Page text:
Political Science (POL)
Political Science is the study of how societies make collective decisions through politics and government. It is subdivided into the following areas: American politics (study of American institutions and practices); comparative politics (study of foreign governments); international relations (study of war, international organization, and foreign policies); political theory (study of the bases of legitimate political authority); political behavior (study of why people vote and act as they do in political matters); and public policy (study of organizational decision-making and the consequences of government action).
The objective of the Political Science major is to give the student a general introduction to all the major subfields of the discipline and an in-depth exposure to one or two of them. Students study not only the major literature of the subfields, but also learn research methods and become familiar with ongoing research. Internships in Long Island, Albany, and Washington offer selected students the opportunity to gain practical experience.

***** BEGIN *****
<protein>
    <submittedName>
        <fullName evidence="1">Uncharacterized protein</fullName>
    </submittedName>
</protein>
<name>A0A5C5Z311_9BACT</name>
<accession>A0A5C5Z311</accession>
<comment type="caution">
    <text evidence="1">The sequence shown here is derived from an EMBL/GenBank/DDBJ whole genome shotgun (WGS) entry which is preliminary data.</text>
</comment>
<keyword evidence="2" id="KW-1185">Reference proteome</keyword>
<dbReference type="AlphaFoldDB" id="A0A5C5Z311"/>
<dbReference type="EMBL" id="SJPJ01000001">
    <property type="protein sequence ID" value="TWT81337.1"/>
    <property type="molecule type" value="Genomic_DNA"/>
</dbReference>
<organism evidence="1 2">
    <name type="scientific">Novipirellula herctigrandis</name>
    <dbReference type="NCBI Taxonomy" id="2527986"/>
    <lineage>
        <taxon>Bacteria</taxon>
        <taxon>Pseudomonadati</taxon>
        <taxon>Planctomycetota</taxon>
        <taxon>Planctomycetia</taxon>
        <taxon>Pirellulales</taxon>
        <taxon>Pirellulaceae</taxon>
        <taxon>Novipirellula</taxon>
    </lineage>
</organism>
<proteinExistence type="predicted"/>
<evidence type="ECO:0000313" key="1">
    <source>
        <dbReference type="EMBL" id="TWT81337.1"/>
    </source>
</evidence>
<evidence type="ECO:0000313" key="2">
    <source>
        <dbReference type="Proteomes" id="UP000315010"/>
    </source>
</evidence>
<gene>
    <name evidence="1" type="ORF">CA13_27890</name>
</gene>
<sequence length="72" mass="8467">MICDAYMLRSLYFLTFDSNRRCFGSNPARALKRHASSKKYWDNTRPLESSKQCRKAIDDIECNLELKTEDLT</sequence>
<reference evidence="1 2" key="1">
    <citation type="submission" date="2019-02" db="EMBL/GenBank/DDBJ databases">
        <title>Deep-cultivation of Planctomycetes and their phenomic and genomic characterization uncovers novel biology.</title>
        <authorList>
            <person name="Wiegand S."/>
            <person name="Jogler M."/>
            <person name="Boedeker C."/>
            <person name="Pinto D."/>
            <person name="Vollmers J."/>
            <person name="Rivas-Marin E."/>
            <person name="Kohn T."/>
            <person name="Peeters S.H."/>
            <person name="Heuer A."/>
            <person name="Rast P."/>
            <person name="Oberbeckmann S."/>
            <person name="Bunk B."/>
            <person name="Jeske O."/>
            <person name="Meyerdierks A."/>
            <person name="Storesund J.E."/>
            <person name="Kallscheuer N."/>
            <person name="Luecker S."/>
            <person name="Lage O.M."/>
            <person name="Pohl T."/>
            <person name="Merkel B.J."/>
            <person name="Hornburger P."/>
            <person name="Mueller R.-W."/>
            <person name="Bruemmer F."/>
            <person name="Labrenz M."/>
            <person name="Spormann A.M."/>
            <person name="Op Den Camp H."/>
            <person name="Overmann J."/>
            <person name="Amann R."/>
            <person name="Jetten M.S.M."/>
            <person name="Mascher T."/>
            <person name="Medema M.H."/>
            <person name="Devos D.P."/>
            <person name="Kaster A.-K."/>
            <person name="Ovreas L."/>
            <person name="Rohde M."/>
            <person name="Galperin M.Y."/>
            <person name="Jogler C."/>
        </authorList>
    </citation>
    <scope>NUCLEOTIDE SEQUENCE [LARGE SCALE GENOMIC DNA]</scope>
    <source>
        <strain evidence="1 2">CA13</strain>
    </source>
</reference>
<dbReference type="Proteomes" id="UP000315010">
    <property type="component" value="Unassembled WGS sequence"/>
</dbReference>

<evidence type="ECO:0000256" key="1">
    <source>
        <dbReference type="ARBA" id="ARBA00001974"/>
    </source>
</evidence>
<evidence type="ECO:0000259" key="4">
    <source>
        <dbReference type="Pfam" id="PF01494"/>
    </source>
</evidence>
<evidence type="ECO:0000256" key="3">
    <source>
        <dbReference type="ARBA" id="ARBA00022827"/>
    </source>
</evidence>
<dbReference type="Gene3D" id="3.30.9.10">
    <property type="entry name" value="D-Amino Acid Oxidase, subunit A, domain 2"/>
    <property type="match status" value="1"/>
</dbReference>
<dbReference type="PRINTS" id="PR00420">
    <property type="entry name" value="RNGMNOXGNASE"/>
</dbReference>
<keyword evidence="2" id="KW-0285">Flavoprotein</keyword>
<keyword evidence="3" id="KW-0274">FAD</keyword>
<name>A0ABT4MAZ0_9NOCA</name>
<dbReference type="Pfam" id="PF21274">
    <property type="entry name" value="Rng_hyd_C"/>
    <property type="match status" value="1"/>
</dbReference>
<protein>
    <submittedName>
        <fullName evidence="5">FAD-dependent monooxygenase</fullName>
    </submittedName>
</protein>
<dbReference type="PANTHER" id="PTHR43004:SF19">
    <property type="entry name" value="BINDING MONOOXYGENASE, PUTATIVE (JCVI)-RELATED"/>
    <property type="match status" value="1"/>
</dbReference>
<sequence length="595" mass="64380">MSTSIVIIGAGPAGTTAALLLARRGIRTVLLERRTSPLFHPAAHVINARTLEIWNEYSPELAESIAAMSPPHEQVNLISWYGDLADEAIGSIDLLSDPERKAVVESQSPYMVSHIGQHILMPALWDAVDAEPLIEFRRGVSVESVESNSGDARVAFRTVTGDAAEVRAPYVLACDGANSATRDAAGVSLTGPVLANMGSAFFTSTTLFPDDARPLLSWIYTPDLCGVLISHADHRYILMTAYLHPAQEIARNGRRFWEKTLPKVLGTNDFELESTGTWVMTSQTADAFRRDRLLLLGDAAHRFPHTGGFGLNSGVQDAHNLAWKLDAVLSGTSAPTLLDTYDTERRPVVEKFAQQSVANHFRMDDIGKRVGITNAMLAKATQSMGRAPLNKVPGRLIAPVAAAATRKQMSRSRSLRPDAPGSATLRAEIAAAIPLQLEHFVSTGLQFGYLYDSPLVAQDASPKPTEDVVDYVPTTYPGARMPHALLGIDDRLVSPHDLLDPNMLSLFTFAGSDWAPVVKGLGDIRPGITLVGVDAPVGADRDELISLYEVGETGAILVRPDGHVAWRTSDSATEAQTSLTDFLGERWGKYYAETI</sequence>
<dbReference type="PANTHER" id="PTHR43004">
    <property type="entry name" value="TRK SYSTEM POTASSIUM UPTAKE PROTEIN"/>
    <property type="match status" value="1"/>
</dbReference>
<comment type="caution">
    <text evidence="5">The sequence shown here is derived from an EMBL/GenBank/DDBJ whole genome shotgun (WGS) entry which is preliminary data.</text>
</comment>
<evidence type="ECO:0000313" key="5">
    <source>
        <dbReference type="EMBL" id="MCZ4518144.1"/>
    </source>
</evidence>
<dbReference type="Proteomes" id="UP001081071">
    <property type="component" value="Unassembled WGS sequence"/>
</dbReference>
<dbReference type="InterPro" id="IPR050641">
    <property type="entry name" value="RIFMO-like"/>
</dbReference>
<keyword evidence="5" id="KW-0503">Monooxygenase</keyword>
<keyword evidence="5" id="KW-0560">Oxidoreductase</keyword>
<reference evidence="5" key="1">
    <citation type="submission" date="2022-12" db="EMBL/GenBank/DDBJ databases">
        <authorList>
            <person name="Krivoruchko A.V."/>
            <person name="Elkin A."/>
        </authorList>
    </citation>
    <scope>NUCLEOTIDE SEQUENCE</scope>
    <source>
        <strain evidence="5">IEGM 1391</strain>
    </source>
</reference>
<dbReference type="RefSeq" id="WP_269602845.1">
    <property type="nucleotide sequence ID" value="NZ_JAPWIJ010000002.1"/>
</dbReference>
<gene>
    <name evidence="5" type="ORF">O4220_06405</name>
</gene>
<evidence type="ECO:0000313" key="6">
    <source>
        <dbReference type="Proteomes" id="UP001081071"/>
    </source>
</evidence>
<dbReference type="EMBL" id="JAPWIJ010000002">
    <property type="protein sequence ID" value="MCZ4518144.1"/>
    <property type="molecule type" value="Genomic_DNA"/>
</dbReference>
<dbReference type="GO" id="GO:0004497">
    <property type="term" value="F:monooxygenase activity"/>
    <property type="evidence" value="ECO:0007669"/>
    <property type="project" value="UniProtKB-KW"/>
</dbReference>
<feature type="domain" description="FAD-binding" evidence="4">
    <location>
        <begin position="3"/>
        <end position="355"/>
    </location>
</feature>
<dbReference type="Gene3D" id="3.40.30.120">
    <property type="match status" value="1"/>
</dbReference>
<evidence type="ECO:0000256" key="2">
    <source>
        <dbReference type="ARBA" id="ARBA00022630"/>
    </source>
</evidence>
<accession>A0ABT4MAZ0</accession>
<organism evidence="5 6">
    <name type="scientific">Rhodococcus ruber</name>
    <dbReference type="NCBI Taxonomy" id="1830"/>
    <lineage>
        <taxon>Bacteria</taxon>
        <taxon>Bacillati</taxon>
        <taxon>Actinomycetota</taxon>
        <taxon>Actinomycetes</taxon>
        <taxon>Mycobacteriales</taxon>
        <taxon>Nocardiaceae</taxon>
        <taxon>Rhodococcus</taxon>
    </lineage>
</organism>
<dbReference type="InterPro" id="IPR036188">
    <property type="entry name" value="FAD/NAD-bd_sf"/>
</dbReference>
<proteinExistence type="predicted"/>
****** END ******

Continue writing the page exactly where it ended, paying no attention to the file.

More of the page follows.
The Political Science major provides a strong liberal arts background for students who may enter such fields as journalism, business, public administration, social welfare, teaching, and law. Those who graduate from law school go on to work in law firms, in businesses, and in government agencies at all levels. Most Political Science majors who apply to law school are admitted, many of them to top-ranking institutions. Some Political Science majors attend graduate school in the field, leading to careers as teachers and researchers of politics at colleges and universities.